Prevalence of Lysosomal Storage Diseases in Malaysia
Lysosomal storage diseases (LSD) are a group of genetic disorders resulting from defective lysosomal metabolism and subsequent accumulation of substrates. It can be categorised into a group of lipidoses, mucopolysaccharidoses (MPS), cholesterol ester, glycogen and mucolipidoses. In Malaysia, information about the incidence of LSDs is relatively limited. The aim of this study was to determine the prevalence of LSD in Malaysia and compare them with other countries. A retrospective epidemiological study was conducted by covering the period between 2000 and 2017. The birth prevalence of LSD in Malaysia was calculated based on 83 confirmed cases by enzymatic assay and/or mutation analysis. The combined birth prevalence for all LSD in Malaysia is 0.93 per 100,000 live births compared to the Netherlands (Europe) and United Arab Emirates (Asia) which were 14 and 26.9 per 100,000 live births respectively. Within the group of lipidoses, Gaucher disease is the most frequent LSD with calculated birth prevalence of 0.31 per 100,000. Metachromatic leukodystrophy (MLD) was diagnosed in 18.07% of all diagnosed cases and the calculated birth prevalence was 0.20 per 100,000 live births. Within the group of MPS, MPS IVA has the highest calculated birth prevalence (12.2% of all cases of MPS diagnosed) of 0.33 per 100,000 live births. The birth prevalence of MPS II was 0.23 per 100,000 live births (0.45 per 100,000 male live births), representing 36.59% of all cases of MPS diagnosed. The combined birth prevalence for all MPS was 0.59 per 100,000 live births. In conclusion, this study revealed that LSD is not rare in Malaysia as compared to other countries; therefore awareness of LSD should be promoted among health care provider in Malaysia since specific therapies are available for most of the cases diagnosed.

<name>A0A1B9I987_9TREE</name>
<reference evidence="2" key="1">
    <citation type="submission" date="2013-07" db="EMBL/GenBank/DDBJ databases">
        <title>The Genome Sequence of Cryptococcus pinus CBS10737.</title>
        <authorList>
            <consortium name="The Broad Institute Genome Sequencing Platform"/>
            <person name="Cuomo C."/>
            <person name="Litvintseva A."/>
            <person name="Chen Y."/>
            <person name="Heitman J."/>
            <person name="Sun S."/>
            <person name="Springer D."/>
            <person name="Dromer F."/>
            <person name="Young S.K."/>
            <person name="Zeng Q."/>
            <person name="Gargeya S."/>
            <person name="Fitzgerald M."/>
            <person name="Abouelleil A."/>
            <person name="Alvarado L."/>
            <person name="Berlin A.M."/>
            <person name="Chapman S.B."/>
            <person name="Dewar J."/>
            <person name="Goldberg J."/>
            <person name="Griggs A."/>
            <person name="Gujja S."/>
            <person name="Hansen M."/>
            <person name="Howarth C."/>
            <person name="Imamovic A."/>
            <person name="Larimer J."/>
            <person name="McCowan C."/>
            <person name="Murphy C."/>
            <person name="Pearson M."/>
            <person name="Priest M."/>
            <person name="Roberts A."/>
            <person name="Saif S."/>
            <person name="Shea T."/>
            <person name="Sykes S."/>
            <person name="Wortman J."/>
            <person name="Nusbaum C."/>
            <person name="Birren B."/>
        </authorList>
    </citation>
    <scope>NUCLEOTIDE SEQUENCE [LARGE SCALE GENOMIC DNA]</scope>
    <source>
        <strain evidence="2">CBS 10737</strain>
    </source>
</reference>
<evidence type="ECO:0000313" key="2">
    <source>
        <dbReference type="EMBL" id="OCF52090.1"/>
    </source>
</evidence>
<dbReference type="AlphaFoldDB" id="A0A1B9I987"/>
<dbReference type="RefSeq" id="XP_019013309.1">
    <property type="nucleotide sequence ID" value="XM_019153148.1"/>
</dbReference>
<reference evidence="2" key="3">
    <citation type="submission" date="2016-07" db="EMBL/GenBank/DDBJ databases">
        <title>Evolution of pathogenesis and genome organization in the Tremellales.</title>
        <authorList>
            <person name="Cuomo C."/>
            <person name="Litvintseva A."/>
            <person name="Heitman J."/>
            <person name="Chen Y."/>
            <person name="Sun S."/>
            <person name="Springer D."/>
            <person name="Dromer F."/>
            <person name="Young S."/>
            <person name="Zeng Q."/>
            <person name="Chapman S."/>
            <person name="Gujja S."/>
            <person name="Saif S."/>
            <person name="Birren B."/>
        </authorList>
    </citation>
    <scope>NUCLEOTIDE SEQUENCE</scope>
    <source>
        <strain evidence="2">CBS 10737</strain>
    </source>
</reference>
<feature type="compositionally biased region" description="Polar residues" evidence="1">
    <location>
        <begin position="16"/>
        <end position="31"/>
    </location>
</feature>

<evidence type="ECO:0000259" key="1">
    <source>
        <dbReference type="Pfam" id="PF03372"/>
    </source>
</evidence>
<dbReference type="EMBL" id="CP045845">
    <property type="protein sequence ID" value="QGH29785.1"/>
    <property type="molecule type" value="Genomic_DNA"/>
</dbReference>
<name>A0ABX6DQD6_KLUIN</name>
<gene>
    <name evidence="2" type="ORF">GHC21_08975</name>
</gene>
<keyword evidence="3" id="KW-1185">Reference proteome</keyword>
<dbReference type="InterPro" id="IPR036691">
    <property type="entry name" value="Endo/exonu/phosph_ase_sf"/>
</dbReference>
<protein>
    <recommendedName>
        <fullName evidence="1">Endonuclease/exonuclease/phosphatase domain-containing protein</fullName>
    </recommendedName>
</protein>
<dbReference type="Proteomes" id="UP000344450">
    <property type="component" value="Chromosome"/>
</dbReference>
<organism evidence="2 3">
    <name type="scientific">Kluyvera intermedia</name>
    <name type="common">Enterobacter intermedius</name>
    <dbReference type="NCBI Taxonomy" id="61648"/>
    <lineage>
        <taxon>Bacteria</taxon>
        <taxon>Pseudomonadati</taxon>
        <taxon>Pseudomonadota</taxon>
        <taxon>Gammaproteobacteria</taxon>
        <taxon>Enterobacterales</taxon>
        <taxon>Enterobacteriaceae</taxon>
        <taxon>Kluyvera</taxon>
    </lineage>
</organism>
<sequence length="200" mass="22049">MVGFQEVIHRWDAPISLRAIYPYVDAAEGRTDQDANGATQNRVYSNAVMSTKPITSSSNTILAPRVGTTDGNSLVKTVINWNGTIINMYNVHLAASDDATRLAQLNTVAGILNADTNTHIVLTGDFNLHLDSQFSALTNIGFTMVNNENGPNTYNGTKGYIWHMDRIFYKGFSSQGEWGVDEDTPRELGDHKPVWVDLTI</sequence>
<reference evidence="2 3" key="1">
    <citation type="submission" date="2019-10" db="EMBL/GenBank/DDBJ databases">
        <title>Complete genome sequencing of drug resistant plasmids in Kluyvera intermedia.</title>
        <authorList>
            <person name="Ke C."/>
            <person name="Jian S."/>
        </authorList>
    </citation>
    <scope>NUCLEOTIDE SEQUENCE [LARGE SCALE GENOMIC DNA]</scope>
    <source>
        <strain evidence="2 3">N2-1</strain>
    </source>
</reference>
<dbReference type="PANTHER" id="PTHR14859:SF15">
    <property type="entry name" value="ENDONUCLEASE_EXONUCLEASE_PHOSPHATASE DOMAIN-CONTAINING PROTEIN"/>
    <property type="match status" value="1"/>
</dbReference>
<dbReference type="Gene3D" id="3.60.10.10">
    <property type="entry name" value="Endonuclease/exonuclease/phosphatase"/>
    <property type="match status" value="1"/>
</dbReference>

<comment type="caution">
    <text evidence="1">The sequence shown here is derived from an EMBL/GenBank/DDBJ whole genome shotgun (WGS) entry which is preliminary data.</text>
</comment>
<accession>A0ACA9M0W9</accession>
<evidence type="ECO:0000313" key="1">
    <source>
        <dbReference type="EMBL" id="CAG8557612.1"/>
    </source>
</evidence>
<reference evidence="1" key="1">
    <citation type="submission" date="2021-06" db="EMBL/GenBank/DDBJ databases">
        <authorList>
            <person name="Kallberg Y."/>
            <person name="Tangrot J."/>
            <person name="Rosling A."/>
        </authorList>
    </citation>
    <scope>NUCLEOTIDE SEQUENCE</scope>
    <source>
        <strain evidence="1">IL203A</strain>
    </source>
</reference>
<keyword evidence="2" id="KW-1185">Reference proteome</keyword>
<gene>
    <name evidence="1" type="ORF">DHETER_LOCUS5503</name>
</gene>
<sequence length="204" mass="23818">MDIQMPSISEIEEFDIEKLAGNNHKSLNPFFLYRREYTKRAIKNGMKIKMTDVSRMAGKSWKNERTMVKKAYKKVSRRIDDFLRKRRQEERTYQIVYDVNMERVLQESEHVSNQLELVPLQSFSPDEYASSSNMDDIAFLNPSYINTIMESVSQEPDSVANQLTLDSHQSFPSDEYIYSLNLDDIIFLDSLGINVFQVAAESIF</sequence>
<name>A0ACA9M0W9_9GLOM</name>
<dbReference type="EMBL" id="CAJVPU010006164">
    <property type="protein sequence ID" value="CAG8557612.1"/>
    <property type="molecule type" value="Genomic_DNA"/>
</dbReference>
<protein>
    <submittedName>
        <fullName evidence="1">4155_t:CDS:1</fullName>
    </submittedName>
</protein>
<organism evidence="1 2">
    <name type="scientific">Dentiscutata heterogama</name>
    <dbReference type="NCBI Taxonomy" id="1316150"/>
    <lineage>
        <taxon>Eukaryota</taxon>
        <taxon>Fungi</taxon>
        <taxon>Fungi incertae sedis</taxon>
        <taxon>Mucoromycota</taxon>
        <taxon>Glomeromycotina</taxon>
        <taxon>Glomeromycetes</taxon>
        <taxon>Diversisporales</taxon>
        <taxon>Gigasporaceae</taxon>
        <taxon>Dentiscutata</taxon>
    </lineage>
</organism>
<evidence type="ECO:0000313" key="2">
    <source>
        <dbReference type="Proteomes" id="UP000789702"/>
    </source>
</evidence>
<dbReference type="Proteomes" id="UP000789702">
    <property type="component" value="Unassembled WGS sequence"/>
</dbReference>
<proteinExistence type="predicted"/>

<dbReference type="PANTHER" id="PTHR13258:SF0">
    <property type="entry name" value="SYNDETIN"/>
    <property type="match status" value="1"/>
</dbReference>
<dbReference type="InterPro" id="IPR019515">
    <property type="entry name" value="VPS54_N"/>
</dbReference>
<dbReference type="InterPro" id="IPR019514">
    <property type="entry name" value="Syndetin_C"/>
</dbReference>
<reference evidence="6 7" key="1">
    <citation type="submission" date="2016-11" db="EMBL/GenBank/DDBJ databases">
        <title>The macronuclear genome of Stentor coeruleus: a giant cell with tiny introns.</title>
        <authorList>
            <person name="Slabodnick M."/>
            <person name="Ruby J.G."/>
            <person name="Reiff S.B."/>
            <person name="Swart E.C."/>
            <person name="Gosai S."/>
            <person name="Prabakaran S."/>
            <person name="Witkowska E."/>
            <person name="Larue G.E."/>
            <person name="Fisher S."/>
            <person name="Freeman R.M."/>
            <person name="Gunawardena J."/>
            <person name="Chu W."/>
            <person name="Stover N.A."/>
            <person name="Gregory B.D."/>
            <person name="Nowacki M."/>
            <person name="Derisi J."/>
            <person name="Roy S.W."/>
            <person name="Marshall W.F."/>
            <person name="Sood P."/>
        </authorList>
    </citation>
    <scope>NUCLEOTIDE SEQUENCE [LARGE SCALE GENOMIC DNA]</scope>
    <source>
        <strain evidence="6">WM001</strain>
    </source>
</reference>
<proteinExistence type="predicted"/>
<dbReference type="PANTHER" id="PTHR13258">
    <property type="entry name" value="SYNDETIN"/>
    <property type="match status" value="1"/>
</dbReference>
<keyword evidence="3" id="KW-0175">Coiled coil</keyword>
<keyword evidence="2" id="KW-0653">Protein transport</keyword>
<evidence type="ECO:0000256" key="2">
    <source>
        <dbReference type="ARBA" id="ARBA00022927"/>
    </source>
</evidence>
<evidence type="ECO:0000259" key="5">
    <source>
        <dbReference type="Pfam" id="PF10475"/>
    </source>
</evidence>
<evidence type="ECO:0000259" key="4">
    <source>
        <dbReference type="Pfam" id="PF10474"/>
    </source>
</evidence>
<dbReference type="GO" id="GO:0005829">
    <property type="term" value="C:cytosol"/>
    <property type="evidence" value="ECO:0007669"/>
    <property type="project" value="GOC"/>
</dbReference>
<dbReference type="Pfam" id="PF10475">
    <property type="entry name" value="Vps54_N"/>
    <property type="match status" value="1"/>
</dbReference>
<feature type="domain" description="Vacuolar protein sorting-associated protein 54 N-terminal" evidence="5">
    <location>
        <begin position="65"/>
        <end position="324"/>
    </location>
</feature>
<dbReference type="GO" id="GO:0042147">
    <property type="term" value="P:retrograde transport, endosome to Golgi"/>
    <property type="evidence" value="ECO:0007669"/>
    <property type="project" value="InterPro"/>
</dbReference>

Keywords: Prevalence; Lysosomal Storage Disease; incidence